Surely the width of the planking used depends not only on the scale, but on the width of planking used on the original.  At large scales this is noticable, at smaller scales it is probable that the correct width is not available from stock anyway, and it all comes down to creating a correct impression - rather than the exact number of planks across a deck, just the difference between "many, lots and lots 'n lots".
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Colin Bishop

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Re: Decking / Planking
« Reply #59 on: September 09, 2007, 11:48:32 AM »

For many 20th century vessels I think you will find that deck planking should be around 5 to 6 inches wide. (Titanic had 5 inch planks). I believe that some of the older battleships may have had 9 inch planking when you could still easily get planking of these greater widths.

With regard to thickness, it is well known that most of us modellers are as thick as two short planks so this would act as a basis for calculation.... ;)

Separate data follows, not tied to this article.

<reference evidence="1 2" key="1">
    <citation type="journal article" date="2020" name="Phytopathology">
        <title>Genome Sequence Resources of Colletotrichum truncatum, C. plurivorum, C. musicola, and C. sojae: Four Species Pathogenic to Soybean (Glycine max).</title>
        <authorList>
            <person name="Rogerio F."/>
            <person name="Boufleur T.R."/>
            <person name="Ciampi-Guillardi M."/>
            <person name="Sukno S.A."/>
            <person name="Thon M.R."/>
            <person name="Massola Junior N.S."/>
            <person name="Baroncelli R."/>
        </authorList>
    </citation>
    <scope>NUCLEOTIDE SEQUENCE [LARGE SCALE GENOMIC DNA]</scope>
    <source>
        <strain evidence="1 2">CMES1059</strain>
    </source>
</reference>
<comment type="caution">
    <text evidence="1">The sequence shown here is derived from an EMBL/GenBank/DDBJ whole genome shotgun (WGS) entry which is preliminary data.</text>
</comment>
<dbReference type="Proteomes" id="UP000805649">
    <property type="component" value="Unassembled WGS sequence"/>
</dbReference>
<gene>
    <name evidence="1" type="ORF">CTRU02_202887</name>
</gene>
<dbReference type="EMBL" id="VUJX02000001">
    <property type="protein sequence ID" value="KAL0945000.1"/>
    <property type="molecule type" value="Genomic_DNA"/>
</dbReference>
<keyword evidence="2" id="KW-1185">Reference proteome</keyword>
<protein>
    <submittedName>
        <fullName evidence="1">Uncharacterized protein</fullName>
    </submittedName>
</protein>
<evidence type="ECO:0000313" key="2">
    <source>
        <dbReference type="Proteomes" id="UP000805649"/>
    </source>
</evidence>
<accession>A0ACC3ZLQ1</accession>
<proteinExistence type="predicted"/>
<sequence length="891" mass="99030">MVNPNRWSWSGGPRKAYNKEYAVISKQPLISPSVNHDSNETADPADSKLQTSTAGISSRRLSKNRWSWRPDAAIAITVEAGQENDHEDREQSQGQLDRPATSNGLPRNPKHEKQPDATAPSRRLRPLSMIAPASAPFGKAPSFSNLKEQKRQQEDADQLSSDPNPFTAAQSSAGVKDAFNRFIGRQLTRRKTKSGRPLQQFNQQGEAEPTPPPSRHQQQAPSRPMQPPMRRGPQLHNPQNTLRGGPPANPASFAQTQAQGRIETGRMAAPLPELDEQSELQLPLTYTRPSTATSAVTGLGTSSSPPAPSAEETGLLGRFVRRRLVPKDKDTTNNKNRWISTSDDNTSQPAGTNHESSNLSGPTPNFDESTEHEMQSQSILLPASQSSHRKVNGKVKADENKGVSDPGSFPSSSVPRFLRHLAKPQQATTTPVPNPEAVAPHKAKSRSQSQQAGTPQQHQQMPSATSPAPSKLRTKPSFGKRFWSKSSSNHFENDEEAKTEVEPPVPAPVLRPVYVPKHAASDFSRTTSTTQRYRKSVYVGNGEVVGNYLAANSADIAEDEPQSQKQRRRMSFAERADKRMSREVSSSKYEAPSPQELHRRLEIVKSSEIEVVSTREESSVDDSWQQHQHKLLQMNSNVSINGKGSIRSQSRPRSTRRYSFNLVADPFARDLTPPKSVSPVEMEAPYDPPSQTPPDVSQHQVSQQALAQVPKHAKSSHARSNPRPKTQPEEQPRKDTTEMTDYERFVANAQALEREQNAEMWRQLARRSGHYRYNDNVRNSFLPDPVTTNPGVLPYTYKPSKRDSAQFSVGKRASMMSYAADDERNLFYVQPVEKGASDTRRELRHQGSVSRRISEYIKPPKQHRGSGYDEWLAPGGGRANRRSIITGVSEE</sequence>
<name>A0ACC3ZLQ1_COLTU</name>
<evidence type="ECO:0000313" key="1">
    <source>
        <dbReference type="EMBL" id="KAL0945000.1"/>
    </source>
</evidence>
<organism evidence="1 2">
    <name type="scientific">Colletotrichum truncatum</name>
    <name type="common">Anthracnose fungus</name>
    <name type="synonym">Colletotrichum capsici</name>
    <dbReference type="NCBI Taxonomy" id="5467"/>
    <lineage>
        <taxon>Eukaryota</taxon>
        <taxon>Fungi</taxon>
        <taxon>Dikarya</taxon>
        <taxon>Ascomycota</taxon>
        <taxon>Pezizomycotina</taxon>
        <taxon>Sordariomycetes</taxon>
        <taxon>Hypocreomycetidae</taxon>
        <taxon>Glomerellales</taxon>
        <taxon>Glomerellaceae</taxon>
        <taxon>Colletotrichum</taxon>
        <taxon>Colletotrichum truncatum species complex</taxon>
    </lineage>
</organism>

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sinjon

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Re: Decking / Planking
« Reply #60 on: September 09, 2007, 12:07:20 PM »

I planked the decks of my Missouri 1:128 with advice from Ken Parker.
The plank length was 60mm, and the width 1.6mm. Hundreds if not thousands, it seemed to take forever,
all stuck down with Zap-a-Gap cyno. My fingers were always stuck together, I got through two bottles of de-bonder.
I now go Bryan's route, double sided tape and black insulation. Surprisingly quick once you get into the swing of it. Just finished the fore deck of my Bulldog at 1:48, plank length of 115mm x 2.9 wide (with caulking) now ready to trim out for bollards etc.

Colin
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tigertiger

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Re: Decking / Planking
« Reply #61 on: September 09, 2007, 12:07:45 PM »

in a scale around 1/100 im guessing the planks have got to be really small in width 3mm ??? :-\

or if 5" (90mm) planks then 0.9 mm then  :o
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DickyD

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Re: Decking / Planking
« Reply #62 on: September 09, 2007, 02:02:52 PM »

in a scale around 1/100 im guessing the planks have got to be really small in width 3mm ??? :-\

or if 5" (90mm) planks then 0.9 mm then  :o

5" used to be 125mm do the Chinese make them smaller to make them cheaper ? ??? :-\
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DickyD

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Re: Decking / Planking
« Reply #63 on: September 09, 2007, 02:21:32 PM »